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Search - "postgres"
Our boss did always the same thing. When there was a BIG potential customer who indicates a small interest in our software, then he lied constantly about features. After the customer bought our software we got a deadline and should develop the missing features. I could remember two features: The first one was a quote tool for a car transport company. The tool should estimate a price for a transportation from an email with no structure and the other one was an API which should be possible to write dynamicly to MySQL, MariaDB, Postgres, MSSQL, DB2, Mongo or better said any possible dbms. The API should guess the structure of the dbs and offer CRUD actions. The funny thing is must write the api with go. Yeah dynamic and GO.
At some time, we told him we wont make any overtime and if the deadline is not possible we told that immediatly the customers, so that they call him. Thank god I don't work anymore in this company.1
Working with postgres is just a great experience every time, I've never EVER had a problem with it.
and it's so insanely POWERFUL!!!!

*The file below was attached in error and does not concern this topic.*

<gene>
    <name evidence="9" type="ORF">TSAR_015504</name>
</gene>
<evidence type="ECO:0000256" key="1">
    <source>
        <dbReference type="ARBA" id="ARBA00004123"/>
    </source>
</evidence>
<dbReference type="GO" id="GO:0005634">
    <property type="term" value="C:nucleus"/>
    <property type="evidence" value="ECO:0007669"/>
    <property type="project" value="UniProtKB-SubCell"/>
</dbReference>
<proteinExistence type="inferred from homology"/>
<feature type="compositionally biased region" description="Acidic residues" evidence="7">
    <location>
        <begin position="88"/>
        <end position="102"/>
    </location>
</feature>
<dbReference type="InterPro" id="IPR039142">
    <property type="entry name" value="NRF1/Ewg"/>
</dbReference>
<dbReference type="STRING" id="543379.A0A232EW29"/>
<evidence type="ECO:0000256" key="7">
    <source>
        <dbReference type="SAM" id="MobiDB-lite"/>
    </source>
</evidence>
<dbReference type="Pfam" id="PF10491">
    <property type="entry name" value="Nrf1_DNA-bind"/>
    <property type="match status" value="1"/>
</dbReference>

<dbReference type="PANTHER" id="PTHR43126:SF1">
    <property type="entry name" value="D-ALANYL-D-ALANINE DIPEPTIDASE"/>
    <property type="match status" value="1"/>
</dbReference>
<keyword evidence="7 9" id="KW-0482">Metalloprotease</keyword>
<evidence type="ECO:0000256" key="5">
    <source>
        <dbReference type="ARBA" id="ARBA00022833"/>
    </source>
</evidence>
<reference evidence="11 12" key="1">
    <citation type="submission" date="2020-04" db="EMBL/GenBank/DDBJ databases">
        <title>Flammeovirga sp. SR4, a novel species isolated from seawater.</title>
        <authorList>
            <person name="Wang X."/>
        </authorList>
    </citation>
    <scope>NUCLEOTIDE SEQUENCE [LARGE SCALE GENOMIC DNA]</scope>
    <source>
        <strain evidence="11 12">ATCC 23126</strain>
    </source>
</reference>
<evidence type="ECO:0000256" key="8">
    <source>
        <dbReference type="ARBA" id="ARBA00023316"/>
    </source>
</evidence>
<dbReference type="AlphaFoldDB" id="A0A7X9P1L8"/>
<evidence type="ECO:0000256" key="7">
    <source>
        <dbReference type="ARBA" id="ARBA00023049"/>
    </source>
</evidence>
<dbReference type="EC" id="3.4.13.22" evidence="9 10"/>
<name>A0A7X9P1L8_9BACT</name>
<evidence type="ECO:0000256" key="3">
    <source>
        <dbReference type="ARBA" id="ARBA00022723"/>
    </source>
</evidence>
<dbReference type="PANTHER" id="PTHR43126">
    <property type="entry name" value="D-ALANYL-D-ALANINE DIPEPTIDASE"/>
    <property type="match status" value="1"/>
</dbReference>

great role model of what all open-source software should strive to be3
I would like to murder postgres and the awful requirements of this damn project... Plus, I practically didn't sleep more than a blink last night so either postgres fucks off and gets its shit together with its transaction handling shit, or imma about to stab a bitch! 🗡 ⚔️20
So why on earth would Postgres not spell this correctly?
```select rolname from pg_roles;```
Is it that someone could not spell rolename correctly?4
What's your worst debugging experience?
I just had it today and yesterday when I tried to connect to an aws postgres rds..... 😭😭😭7
Client be like:
Pls, could you give the new Postgres user the same perms as this one other user?
Then I find out that, for whatever reason, all of their user accounts have disabled inheritance... So, wtf.
Postgres doesn't really allow you to *copy* perms of a role A to role B. You can only grant role A to role B, but for the perms of A to carry over, B has to have inheritance allowed... Which... It doesn't.
So... After a bit of manual GRANT bla ON DATABASE foo TO user, I ping back that it is done and breath a sigh of relief.
Oooooonly... They ping back like -- Could you also copy the perms of A on all the existing objects in the schema to B???
Ugh. More work. Lets see... List all permissions in a schema and... Holy shit! That's thousands of tables and sequences, how tf am I ever gonna copy over all that???
Maybe I could... Disable the pager of psql, and pipe the list into a file, parse it by the magic of regex... And somehow generate a fuckload of GRANT statements? Uuuugh, but that'd kill so much time. Not to mention I'd need to find out what the individual permission letters in the output mean... And... Ugh, ye, no, too much work. Lets see if SO knows a solution!
And, surprise surprise, it did! The easiest, simplest to understand way, was to make a schema-only dump of the database, grep it for user A, substitute their name with B, and then input it back.